These are some awesome ideas! I’ll have to start collecting dinnerware!
This is awesome, I wish I could do this too, but I am Mexican and I have lots of friends that think I am just being cheap for trying to go zero waste in my house, my husband likes the idea of not spending too much on some things but hates the idea of taking time washing what has to be washed, but I’m so into reusing and repurposing
I think you could totally do this–what’s classier than using real dishes and silverware for a party? Not to mention cloth napkins–that’s what wealthy people do! Only they spend a fortune to rent them. It doesn’t take any time at all to throw things into the washing machine.
I replied earlier about bring your own utensils to events. That was a while ago. A new colleague in the non-profit world I am connected to congratulated me on my ferocious
attention to this at every meeting we have and encouraged me to keep at it. My feeling is that is way to late to be polite!
I have been collecting inexpensive stemless wine glasses for about 5 years and have loaned them out to people who want to have 60? more glasses available. They are a cinch to wash. I have used cloth napkins for years. It is really easy to find them. I do try to iron them, but still think they are better wrinkled than paper!
I am still trying together people to bring their own place settings. It is hard, but worth the effort! I am on 3 local committees to solve these “green” problems. What is very exciting is that four 8th graders in one of our schools took this on last year. They are now at the High School and their Ordinance has inspired their Selectmen to create a Special Town Meeting to vote on this.
Hi, Thank you for sharing this awesome idea! I don’t quite get what you use for cups. Are those mason jars? Thank you!
Yep, I usually use mason jars for cups. I have some with handles, but even regular mason jars work great. They look festive; they’re cheap; and they can be used for other things in between parties.
I’m trying to plan a no-new-waste wedding. We are having it small 30 – 50 guests but travel a lot and haven’t set up a home yet. Not sure how much I can ask people to bring (silverware that might go amiss for example)? Still working through the plan phhheeewww might take a while.
One thought is to purchase bamboo silverware and have it be your wedding favor too. They have cute sets that come
Complete with carrying pouch. Or diy the pouch and buy the utensils at thrift stores.
I also use Mason jars or wine glasses, depending on how fancy the get together is. We write names on them with a sharpie just like most people do with disposables. The sharpie washes off very easily since it’s glass. I have silverware that I have picked up in a similar fashion and use for packing my kids and husband’s lunches, I love the idea of expanding my collection so I don’t have to use my everyday silverware for parties. Thank you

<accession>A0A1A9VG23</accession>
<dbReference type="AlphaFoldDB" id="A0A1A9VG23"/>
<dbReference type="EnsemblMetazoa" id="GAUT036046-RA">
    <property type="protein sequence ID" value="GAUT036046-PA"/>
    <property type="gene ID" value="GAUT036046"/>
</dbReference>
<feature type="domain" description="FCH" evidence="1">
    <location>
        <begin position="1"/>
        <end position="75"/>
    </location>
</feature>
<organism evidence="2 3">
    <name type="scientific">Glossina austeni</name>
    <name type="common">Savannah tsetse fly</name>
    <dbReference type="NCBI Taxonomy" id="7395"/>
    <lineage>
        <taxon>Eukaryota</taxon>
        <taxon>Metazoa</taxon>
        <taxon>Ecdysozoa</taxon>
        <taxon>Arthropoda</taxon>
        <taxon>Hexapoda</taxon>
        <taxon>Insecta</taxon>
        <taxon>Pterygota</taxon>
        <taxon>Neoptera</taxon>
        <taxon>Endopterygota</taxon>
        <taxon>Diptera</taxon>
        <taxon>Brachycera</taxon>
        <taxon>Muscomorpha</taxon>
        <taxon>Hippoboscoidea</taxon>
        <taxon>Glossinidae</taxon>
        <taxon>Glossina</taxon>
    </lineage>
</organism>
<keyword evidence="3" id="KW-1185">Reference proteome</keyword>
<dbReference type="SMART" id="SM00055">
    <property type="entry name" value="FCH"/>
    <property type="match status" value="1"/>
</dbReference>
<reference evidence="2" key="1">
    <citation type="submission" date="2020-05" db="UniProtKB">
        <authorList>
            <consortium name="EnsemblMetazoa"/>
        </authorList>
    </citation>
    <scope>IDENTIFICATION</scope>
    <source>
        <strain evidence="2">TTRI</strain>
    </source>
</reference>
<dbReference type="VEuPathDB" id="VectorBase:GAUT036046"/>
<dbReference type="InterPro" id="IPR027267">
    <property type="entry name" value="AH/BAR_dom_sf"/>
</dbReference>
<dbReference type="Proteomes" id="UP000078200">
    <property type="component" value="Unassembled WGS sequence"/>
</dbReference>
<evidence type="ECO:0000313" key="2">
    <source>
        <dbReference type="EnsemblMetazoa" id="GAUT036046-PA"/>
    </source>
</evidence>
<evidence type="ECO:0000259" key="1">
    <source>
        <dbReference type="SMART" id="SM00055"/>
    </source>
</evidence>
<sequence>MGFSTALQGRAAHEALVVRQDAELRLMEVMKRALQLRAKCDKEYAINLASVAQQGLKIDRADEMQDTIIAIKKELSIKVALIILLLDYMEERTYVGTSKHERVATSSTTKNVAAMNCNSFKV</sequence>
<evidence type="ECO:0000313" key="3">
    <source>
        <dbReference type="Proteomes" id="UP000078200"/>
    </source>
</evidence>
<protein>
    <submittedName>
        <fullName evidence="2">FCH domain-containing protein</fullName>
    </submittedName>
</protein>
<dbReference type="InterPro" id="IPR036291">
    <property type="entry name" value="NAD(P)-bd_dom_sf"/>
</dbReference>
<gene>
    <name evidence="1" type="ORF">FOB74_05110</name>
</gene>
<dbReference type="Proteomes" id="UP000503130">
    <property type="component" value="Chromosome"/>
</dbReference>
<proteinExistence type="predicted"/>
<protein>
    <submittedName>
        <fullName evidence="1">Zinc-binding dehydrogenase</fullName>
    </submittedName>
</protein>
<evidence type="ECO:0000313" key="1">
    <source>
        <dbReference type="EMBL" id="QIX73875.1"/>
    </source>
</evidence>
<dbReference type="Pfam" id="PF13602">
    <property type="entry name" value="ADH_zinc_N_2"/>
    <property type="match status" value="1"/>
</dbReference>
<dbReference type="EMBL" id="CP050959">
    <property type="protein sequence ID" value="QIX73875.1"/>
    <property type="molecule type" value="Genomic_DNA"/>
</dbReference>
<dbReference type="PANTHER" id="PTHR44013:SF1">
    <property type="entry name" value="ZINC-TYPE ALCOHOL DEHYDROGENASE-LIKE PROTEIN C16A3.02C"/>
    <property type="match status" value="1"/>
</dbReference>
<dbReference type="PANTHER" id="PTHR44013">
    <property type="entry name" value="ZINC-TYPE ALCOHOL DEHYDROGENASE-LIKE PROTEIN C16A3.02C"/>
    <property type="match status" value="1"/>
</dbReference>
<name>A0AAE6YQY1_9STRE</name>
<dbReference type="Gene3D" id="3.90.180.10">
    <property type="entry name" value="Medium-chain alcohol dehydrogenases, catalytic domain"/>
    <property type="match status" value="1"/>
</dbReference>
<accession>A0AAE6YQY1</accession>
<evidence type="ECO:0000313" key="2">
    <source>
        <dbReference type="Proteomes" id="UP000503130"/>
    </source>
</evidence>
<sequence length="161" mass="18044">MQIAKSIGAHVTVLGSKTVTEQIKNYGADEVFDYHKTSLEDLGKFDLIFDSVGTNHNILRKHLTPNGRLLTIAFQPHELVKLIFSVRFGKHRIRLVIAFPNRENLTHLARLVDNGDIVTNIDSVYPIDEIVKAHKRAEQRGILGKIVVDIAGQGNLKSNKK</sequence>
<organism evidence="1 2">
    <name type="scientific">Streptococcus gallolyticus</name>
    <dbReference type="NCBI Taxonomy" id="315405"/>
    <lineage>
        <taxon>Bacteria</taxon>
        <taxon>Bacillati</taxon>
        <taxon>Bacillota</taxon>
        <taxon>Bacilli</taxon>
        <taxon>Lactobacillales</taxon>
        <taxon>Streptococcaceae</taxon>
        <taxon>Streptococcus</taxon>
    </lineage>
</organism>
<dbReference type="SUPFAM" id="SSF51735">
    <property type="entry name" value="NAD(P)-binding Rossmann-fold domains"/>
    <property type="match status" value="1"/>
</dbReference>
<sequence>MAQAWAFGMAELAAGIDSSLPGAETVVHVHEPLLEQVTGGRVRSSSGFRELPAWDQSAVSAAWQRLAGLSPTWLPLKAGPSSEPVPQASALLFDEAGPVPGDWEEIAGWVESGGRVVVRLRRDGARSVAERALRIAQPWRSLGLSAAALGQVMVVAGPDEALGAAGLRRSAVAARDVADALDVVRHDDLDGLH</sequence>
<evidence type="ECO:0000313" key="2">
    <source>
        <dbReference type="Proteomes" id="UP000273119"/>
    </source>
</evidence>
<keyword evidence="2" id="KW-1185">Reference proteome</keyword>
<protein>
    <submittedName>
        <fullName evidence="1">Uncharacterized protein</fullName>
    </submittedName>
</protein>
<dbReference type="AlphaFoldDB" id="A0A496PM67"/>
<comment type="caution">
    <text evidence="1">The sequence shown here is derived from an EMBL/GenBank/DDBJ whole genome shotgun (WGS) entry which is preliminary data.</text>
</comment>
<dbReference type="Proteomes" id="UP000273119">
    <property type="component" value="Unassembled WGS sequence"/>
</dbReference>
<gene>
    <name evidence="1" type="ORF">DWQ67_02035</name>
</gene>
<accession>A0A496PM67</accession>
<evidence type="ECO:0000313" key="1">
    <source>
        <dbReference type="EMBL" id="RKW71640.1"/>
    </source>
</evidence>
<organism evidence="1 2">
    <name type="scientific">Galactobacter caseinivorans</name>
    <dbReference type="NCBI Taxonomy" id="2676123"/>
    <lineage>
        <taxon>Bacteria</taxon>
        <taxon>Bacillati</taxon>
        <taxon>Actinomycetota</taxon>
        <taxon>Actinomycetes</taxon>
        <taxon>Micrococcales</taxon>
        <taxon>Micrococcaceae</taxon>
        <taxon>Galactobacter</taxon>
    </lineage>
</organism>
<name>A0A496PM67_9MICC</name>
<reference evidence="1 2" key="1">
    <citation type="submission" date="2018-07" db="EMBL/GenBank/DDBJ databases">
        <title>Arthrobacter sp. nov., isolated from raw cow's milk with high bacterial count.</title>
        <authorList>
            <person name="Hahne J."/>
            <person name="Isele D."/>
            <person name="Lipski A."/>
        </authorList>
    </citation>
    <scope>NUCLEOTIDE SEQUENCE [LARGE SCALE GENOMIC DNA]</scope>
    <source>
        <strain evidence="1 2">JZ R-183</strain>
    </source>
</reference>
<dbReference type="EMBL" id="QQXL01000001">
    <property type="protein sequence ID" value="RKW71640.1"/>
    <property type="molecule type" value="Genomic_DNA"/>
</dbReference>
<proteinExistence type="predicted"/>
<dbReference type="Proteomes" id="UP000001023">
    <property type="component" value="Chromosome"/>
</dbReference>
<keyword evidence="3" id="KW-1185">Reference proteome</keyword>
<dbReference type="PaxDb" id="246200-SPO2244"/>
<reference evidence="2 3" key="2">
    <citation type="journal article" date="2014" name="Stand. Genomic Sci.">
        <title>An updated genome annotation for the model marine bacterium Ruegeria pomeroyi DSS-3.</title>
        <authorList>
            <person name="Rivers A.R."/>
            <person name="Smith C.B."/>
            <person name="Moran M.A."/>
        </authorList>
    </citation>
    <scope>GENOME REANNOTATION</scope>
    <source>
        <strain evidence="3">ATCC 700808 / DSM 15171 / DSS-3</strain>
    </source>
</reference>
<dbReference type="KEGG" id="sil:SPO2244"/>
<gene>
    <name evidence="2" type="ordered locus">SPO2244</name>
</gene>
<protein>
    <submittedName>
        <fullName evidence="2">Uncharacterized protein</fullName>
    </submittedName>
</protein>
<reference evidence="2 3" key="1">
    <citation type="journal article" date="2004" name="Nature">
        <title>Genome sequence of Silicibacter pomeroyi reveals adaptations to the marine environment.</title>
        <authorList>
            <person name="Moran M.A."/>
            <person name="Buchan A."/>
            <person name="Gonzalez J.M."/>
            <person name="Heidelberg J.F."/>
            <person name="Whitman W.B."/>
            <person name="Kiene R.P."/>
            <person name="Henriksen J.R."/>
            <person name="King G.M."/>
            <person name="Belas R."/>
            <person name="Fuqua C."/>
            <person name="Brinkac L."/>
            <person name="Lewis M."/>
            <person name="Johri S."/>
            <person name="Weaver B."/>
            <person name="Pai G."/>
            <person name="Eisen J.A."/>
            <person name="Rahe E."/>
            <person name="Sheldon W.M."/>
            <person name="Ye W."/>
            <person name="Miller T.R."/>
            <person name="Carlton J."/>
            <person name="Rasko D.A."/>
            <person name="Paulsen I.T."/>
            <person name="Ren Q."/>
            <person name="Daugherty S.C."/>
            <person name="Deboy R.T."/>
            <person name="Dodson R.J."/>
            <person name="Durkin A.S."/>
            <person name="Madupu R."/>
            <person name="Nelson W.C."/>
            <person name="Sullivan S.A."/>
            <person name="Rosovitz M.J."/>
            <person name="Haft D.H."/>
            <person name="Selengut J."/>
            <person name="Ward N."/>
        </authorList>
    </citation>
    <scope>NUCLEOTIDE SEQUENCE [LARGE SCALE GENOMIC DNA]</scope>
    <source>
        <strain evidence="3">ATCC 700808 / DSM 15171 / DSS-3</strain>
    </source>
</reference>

Do your guests find that ceramic plates are too heavy to carry around at a party? I plan on buying some thin, hand-washable plastic plates when I run out of paper plates. Since they aren’t thick, you can stack more of them where you store party gear.
We tend to do sit down meals, so it’s never been an issue. But, I do have smaller plates (that weigh less), which work well for mingling with hors d’oeuvres.
This is such a great idea! I’m having my family around at my house for the first time and I didn’t think about enough cups and plates. There is a lovely set I remember being for sale at the op shop that I think I’ll go snag tomorrow, in time to wash them up before next weekend!
Thanks for all the great practical tips!
I would add some water and soap to the tote for dirty dishes – that way they don’t have stuck on gunk when you are trying to load the dishwasher. Also, I would consider some nicer outdoor plastic plates and glasses if there is a concern of breakage – I know it’s evil plastic, but you don’t have to worry about sharp bits of glass or ceramic cutting people’s feet. If people are worried about staining the napkins, you could also have a tub for those to soak in, maybe with a little detergent to help keep stains from setting. White is intimidating but it’s also bleachable – a lesson my mom, a nurse, taught me when I asked why she wore such an easily stainable color to work everyday.